Does your resume or cover letter need a quick tune up? Starting Tuesday, October 18 through December 6, University Career Services is offering 15 minute walk-in review sessions on Tuesday evenings from 5 to 7 p.m. in 1201 Fenwick Library. (The last walk-in session will take place at 6:45 p.m.)
During the Tuesday Tune Up, a Peer Career Advisor can review your resume or cover letter, answer your HireMason questions, provide you with internship search tips, and so much more. Please bring a printed copy of your resume/cover letter for review. No reservation required for this event.
For more information about Tuesday Tune Up, please contact Raechel Timbers, University Career Services, firstname.lastname@example.org, 703-993-4021.
On the morning of October 16, 1986, Dr. James M. Buchanan received a phone call from the Royal Swedish Academy of Sciences – informing him that he had been selected as the winner of the Alfred Nobel Memorial Prize in Economic Sciences. Nearly fifty years had passed since he started his academic career as a student at a small college in Tennessee, and now, a faculty member at George Mason University, Buchanan was selected for the most prestigious award given to a scholar.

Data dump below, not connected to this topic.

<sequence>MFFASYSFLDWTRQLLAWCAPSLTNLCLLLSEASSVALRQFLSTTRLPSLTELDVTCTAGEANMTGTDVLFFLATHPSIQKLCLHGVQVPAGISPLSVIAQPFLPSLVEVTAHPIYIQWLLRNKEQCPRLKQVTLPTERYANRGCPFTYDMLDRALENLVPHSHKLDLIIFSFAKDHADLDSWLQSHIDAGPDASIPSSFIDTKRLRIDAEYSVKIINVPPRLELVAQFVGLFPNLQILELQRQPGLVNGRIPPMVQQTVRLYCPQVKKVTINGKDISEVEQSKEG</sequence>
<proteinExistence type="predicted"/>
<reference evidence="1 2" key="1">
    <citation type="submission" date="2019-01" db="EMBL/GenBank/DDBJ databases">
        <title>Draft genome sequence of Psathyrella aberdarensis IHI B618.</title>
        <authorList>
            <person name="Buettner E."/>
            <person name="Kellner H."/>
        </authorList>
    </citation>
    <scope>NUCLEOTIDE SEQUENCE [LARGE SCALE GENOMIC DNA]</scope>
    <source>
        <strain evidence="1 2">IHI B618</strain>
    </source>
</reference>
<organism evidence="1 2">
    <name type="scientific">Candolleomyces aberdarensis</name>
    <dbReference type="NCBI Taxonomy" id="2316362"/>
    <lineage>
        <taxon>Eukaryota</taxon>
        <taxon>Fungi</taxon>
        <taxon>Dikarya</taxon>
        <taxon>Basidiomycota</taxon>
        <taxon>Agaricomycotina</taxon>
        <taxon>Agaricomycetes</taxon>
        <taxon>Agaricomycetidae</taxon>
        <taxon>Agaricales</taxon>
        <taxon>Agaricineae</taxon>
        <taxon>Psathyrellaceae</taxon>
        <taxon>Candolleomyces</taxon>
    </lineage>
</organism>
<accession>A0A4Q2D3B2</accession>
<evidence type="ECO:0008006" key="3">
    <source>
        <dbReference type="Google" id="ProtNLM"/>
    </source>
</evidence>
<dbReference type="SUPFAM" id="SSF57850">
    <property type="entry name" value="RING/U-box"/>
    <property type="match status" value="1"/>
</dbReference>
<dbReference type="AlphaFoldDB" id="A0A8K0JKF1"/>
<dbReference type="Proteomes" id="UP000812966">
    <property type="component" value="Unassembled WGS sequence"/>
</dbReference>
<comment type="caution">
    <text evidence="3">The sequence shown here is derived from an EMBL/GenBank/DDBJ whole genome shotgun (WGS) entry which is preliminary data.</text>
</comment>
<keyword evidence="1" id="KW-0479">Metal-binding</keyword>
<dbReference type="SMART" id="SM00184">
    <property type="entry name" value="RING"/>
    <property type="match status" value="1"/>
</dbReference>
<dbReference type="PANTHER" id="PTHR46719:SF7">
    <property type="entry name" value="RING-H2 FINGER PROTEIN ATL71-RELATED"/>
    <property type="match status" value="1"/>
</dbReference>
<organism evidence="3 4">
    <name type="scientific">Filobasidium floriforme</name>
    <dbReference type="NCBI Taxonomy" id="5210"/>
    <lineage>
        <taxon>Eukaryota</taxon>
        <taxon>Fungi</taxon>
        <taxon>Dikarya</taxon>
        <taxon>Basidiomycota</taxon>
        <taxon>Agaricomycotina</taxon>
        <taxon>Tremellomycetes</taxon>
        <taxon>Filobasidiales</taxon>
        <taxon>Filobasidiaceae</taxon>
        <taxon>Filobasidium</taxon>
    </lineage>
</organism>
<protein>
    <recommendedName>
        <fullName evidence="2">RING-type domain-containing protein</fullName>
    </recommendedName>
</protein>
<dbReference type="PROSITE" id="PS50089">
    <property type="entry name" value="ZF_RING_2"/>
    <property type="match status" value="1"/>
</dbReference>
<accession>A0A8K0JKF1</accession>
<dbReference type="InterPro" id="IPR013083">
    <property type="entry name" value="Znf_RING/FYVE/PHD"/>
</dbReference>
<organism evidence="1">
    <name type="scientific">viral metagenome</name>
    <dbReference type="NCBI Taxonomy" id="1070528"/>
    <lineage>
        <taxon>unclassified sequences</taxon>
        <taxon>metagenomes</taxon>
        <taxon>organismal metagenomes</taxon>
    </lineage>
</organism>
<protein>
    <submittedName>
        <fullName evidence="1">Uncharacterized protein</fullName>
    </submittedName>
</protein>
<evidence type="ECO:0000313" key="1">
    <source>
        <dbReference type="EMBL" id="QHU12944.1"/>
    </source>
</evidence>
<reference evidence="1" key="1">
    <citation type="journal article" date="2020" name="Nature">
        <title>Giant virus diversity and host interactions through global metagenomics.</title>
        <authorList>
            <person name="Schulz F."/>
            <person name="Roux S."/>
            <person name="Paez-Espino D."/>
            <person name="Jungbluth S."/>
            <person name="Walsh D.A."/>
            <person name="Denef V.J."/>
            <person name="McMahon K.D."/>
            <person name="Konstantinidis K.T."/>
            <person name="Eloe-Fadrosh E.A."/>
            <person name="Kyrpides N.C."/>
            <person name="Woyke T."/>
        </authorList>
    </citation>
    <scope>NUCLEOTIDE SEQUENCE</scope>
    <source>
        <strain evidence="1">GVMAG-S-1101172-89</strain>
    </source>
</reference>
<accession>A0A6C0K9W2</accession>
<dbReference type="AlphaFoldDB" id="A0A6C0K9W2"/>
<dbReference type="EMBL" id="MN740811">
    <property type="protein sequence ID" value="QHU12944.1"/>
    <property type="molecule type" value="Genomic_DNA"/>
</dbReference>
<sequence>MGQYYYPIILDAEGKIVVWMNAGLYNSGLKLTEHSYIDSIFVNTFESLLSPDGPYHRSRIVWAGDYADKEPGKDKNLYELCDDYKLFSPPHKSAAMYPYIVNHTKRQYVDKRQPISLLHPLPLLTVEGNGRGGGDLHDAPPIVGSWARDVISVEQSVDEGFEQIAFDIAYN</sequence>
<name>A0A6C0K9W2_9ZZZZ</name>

Some years after being awarded the Nobel Prize, Dr. Buchanan shared his thoughts on the award in an essay entitled “Notes on Nobelity”. The essay became a chapter in his 1992 autobiography, Better than Plowing. From a humble background, Buchanan felt slightly uncomfortable with the status conferred upon him by this honor. He believed that he was not an elite academic, and he found it gratifying that he was put in a position to represent the “outsider” and “[the] great unwashed scattered throughout the academic boondocks”. Professor Buchanan died in 2013.
Now on display in the Special Collections Research Center, 2400 Fenwick Library, Celebrating “Nobelity” recognizes the 30th anniversary of Buchanan’s achievement by tracing his life and work.Featuring materials from various collections of the George Mason University Archives, his Nobel Prize medal, and selected materials from the newly-acquired James M. Buchanan Papers.
Mason Libraries acquire a variety of online resources for students, faculty and staff to learn and succeed, including a wide variety of foreign language resources, ranging from books, e-books, scholarly journals, juvenile literature, music and movies. Use Quick Search,the Libraries’ Catalog, Subject Guides, or the Database List to browse, locate and use the materials. A sample of what’s recently been added to the collections include: